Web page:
The Important Question Traders Must Ask

Last November I wrote a blog post titled, The Biggest Question Traders Face, in it I discuss the biggest question traders face is how tall is the mountain? The mountain being the stock market.  The tallest mountain in the world is Mt. Everest at 29,029 feet, and the sixth tallest mountain is Mt. Cho Oyu at 26,906 feet. If you were climbing Everest with the same level of training and expectation as Mt. Cho Oyu you’re likely to not make it to the top.

This same concept applies to trading. We see citations of near-record high margin debt and comparisons to 2000 and 2007. But who are we to say that the current climb we are on is the same “height” as those we made going into 2000 and ’07?  In 1997 margin debt more than doubled from 1994 levels and was even three times higher by 1999. We weren’t climbing Mt. Cho Oyu, we were climbing Everest and an Everest-like decline eventually followed!

In the lens I chose to use when viewing the market, sentiment is important. I believe humans repeat themselves and patterns are likely to occur. However, nothing is perfect as we saw numerous signs of lofty sentiment polls and data sets all throughout 2013, none of which were able to stop the market from climbing higher. Traders chose to focus on the Fed’s stimulus program and were confident Bernanke would not let them down.

On February 21st, the Wall Street Journal published an article titled, Small Investors Jump Back into the Trading Game. Joe Light and Julie Steinberg discuss the 17% to 28% increase in daily trading volume seen at E*Trade, TD Ameritrade, and Charles Schwab and how this is a sign of the retail trader deploying cash that had been scared to the sidelines during the 2008 financial crisis. The anecdotal stories contained in this article are what concern me. The authors mention a 63-year-old retiree who went to all cash in the throes of ’08 but is now “found herself moving into and out of cash quickly as she tries to get a feel for which direction the market is headed.” And also of a 22-year-old real estate broker who tells a story of trading futures contracts while out on a date.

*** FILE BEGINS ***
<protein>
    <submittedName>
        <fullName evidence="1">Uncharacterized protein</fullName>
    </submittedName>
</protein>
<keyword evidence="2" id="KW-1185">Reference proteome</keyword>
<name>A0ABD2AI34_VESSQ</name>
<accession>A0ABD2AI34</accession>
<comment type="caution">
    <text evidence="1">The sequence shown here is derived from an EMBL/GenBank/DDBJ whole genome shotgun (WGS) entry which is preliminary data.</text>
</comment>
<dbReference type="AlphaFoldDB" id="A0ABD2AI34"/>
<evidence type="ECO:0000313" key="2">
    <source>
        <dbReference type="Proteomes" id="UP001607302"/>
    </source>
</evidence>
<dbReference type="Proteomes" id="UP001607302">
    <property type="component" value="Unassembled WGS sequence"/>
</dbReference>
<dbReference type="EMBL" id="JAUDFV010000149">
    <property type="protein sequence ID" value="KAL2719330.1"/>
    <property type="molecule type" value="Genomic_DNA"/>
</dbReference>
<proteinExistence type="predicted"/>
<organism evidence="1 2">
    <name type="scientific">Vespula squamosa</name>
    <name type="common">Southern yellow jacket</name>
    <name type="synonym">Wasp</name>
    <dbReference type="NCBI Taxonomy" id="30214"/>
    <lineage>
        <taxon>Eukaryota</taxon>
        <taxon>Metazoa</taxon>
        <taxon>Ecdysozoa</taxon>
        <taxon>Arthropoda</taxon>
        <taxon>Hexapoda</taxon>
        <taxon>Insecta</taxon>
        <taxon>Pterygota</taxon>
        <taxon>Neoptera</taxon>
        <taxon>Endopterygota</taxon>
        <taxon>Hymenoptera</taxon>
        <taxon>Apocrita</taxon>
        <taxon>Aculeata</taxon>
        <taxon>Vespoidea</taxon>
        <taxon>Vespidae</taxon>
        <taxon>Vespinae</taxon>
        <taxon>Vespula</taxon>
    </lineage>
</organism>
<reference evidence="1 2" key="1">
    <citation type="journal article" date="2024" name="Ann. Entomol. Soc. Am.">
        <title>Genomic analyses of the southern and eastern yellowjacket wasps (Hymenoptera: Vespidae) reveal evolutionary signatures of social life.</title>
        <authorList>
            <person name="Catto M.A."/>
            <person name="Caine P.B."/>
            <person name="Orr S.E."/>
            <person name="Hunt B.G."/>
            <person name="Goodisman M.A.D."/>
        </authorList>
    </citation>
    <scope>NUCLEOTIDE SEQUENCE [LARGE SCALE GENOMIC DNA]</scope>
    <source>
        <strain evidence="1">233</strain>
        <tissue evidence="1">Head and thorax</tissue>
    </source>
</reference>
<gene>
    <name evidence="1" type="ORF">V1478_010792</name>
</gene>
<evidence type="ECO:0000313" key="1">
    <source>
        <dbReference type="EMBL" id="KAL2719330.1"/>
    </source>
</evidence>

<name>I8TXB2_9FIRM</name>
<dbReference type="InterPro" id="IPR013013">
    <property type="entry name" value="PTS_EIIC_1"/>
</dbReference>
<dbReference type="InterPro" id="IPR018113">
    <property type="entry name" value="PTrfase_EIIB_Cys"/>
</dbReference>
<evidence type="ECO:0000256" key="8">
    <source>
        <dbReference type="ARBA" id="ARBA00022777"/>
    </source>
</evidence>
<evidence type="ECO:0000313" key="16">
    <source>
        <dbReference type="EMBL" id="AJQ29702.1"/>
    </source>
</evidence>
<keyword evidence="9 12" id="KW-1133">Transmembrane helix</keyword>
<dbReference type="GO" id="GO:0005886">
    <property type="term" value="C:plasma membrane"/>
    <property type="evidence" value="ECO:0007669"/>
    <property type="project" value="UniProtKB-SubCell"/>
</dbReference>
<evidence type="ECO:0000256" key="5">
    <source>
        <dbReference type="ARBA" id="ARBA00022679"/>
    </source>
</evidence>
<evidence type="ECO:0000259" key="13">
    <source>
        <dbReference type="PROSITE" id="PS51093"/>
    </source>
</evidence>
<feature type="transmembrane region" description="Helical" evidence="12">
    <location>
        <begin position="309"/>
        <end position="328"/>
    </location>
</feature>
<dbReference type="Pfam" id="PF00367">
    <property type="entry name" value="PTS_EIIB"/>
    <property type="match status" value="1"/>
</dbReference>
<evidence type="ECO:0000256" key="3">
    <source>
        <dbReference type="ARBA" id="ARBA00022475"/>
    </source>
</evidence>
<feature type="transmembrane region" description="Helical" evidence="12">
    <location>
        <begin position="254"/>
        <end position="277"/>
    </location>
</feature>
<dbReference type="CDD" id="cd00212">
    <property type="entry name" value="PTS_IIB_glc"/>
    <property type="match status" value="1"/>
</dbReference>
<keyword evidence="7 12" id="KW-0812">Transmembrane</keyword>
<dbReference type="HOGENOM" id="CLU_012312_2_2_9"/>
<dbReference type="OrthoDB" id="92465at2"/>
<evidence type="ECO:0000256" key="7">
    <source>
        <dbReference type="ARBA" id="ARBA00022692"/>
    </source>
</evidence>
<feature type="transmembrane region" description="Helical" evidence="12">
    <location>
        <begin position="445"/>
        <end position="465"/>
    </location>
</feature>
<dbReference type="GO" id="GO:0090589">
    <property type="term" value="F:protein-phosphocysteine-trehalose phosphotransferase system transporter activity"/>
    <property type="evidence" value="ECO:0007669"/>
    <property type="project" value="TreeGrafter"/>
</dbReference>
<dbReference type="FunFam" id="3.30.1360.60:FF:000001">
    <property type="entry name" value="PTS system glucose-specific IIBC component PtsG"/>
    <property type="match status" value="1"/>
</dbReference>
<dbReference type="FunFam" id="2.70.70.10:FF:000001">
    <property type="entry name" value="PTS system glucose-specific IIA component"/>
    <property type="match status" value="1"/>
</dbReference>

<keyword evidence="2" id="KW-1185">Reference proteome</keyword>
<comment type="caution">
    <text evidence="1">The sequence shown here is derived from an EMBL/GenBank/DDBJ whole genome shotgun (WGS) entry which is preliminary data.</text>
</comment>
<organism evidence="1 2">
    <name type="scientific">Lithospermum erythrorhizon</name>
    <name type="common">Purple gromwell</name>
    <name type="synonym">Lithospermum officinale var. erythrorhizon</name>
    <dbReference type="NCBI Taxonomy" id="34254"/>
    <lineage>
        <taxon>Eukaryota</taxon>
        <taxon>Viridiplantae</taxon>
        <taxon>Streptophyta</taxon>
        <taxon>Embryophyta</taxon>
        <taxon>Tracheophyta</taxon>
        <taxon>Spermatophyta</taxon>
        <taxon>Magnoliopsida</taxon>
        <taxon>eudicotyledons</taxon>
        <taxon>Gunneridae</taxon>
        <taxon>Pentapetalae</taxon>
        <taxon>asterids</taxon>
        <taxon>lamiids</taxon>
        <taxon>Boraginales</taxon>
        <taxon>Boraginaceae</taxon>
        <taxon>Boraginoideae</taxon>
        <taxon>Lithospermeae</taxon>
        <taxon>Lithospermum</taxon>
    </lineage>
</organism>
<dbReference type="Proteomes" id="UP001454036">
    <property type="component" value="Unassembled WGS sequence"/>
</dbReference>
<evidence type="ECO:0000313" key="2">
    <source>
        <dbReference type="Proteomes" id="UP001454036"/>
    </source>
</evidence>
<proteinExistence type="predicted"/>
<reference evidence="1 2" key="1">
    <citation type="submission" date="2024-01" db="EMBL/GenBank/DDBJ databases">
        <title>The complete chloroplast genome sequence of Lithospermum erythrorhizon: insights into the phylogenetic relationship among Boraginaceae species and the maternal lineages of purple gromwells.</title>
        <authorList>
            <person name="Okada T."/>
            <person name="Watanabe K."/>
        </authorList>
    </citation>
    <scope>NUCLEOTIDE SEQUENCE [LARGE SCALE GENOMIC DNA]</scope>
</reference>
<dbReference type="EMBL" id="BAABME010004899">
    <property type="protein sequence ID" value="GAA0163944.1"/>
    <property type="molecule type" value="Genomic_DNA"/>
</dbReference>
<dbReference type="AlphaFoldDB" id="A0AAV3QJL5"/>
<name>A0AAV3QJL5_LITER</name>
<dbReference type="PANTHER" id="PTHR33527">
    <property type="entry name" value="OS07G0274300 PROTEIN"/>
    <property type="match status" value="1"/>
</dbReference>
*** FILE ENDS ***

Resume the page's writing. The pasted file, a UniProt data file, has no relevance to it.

While these are just a couple of anecdotes of small investors trading again, these aren’t stories you find at the base of Stock Market Mountain. At the same time we cannot know if we’ve climbing Mt. Cho Oyu, K2 which is the second tallest mountain in the world, or if we are approaching the peak of Mt. Everest. The title of our mountain can only be written once it’s behind us. I do not write this to call for a top to the market as that cannot be done with sentiment data alone. 

MOM AND POP

However, if history is our guide, seeing mom and pop investors trading again is not a good sign but also does not bring with it the mountain’s summit.  The biggest question traders face continues to be, and always will be, how tall is the mountain?

Disclaimer: The information contained in this article should not be construed as investment advice, research, or an offer to buy or sell securities. Everything written here is meant for educational and entertainment purposes only. I or my affiliates may hold positions in securities mentioned.

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: My piece for @traderplanet takes a look at one of the biggest question traders must ask regarding the market http://t.co/KA03Y1XHPK $$
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edjaworska1: The Important Question Traders Must Ask http://t.co/2YrVqKCzjM via @TraderPlanet
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: RT @TraderPlanet: The Important Question Traders Must Ask <Look at Mom and Pop> http://t.co/wGal1GAkHB via @Andrewthrasher $ES_F $SPX $SPY…
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Visitor - Bruce: Right, just like the taxi driver stock tips at the dot.com peak. Sad really for the retail public, always drawn in at tops.
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AndrewThrasher: Yes it is sad, but when you think about it - it has to be this way. Those with the least amount of information are to be the last to take action. Those that are not involved with the markets as trading professionals are least like to gain information needed for them to feel a trade or investment is necessary. Once the last group has placed their bets we begin to run out of demand which is what creates the beginning of a down cycle (bear market).
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